Hurricane Ike Damage

Discussion in 'Off Topic' started by s_beaudry, Sep 12, 2008.

  1. s_beaudry

    s_beaudry Member

    Well, it did not even hit America yet and Columbia, SC has already taken on some damage by it...

    Went to the local Mobile to get gas and all the pumps were bagged over so I just figured they were closed and drove a few more miles to the BP gas station to find the same thing there as well. So, onward to the Sunoco and as you guessed, the same outcome there as well!

    At my fourth gas station which was a Kangaroo, I guess I was lucky and it took about 10 minutes to pump in 4 gallons of super at $4.29 a gallon.

    What the heak is going on here in the U.S.?

    Why do oil companies have free reign over us?

    Anyone else expedience this today in another state?

  2. I haven't drove my truck in a long while so I dunno. But I'm way out in Colorado. I think our oil comes from Alaska. The pipeline runs right thru here.
  3. Yea when this type of thing happens here in FL. during hurricane season they call it "price gouging" and it is illegal....Apparently Big Oil is exempt..........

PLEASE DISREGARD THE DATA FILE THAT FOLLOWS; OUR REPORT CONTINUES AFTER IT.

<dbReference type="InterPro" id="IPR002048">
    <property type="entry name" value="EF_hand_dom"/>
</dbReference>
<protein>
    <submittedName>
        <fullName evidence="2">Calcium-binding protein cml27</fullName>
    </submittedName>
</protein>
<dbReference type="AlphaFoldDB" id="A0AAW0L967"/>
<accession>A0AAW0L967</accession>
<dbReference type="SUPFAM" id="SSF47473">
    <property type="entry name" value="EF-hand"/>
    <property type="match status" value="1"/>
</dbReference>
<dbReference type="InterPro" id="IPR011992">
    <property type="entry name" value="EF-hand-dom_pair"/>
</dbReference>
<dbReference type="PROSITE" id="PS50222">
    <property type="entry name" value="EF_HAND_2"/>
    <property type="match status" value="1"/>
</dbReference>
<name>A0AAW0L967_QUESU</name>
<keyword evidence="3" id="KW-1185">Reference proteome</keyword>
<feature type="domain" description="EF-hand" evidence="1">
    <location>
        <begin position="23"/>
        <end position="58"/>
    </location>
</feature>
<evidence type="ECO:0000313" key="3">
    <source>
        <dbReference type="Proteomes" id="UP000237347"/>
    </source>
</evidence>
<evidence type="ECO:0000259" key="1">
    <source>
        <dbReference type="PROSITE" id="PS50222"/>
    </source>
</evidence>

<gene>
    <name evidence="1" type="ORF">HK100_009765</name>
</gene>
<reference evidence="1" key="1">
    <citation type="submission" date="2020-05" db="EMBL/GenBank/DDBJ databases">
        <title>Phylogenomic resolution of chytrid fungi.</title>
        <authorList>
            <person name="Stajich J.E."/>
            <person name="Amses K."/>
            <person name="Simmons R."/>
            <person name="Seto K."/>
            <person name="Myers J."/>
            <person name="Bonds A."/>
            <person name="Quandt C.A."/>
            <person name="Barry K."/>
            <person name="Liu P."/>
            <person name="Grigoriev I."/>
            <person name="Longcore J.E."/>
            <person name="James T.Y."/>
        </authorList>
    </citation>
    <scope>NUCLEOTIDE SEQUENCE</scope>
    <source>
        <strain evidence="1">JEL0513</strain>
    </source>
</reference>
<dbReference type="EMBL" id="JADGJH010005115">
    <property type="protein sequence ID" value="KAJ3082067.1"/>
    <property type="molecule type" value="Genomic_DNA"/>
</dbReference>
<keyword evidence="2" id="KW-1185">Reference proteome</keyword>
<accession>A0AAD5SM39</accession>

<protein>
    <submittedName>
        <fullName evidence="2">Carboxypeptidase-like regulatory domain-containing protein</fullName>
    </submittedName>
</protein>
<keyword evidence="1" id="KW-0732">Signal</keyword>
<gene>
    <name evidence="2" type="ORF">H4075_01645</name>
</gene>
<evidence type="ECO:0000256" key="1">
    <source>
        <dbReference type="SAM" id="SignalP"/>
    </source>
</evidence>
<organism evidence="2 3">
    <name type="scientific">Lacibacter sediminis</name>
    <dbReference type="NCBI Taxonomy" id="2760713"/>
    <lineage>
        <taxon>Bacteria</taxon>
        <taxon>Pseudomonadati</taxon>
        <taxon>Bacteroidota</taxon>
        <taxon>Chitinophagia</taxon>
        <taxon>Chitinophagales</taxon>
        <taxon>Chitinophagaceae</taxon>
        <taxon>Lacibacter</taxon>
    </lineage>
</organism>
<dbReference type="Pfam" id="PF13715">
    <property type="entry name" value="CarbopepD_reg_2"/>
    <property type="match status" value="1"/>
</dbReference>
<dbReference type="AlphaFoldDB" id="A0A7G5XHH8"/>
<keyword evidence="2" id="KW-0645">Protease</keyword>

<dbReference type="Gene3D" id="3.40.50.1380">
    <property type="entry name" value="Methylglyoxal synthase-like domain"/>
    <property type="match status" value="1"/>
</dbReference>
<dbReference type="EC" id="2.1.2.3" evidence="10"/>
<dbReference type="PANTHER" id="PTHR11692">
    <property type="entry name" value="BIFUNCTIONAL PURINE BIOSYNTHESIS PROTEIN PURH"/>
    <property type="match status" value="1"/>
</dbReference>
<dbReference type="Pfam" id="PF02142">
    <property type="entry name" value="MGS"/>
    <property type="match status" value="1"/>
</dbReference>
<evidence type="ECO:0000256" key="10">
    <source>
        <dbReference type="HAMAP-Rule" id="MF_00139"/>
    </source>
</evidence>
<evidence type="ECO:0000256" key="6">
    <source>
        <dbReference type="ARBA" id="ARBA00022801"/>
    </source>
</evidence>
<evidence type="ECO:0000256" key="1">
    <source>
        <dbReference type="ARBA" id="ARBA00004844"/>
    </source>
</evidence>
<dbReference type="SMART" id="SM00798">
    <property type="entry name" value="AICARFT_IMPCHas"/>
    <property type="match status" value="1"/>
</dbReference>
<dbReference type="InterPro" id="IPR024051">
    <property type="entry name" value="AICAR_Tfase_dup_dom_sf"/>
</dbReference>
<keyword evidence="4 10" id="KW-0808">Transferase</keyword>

4. SimpleSimon

    SimpleSimon Active Member

    About 2/3 of all of the petrochemical refineries in the lower 48 states are in the direct path of Ike. Over 1/2 of them are around Galveston Bay. The principal deep water off-loading facilty for VLCC tankers is under the storm as I type this, and may well no longer exist. The entire Gulf Coast offshore drilling, pumping, and onshore terminal operations for ALL of the major oil companies has been damaged and/or shut down much of this last 30 days. Gasoline is in short supply, and fixing to get a lot shorter.
  5. arceeguy

    arceeguy Active Member

    When your local stations jack up the price of gas during an evacuation or right before a storm, "Big Oil" isn't to blame. You are being "gouged" by the gas station owner. But then again, are you? If a bad storm is coming and people are evacuating - the gas station will probably have to close for a few days. The guy still has bills to pay, and his creditors are not going to want to hear about a hurricane. The extra money he makes by "gouging" customers might not even make up for the losses he will take by being shut down for a few days.
  6. kerf

    kerf Guest

    It started mid morning in Birmingham. Once they shut down the pipeline out of Galveston, we've only got the gas in the terminal storage tanks. Same thing happened during, I believe Rita. On that occasion the entire city of Birmingham ran out of gas for about 24 hours as did most of the state. God forbid building the refineries 75 miles inland.
  7. jmccrury

    jmccrury Member

    My wife called me at work this afternoon and said that there were lines at every gas station in town. Gas was already at $4.17. I of course just drove on by on my MB because I bought gas for it yesterday. Should last a month.
  8. News posted a story of $5.49/Gal. here in Florida today. I consider that gouging.........
  9. SimpleSimon

    SimpleSimon Active Member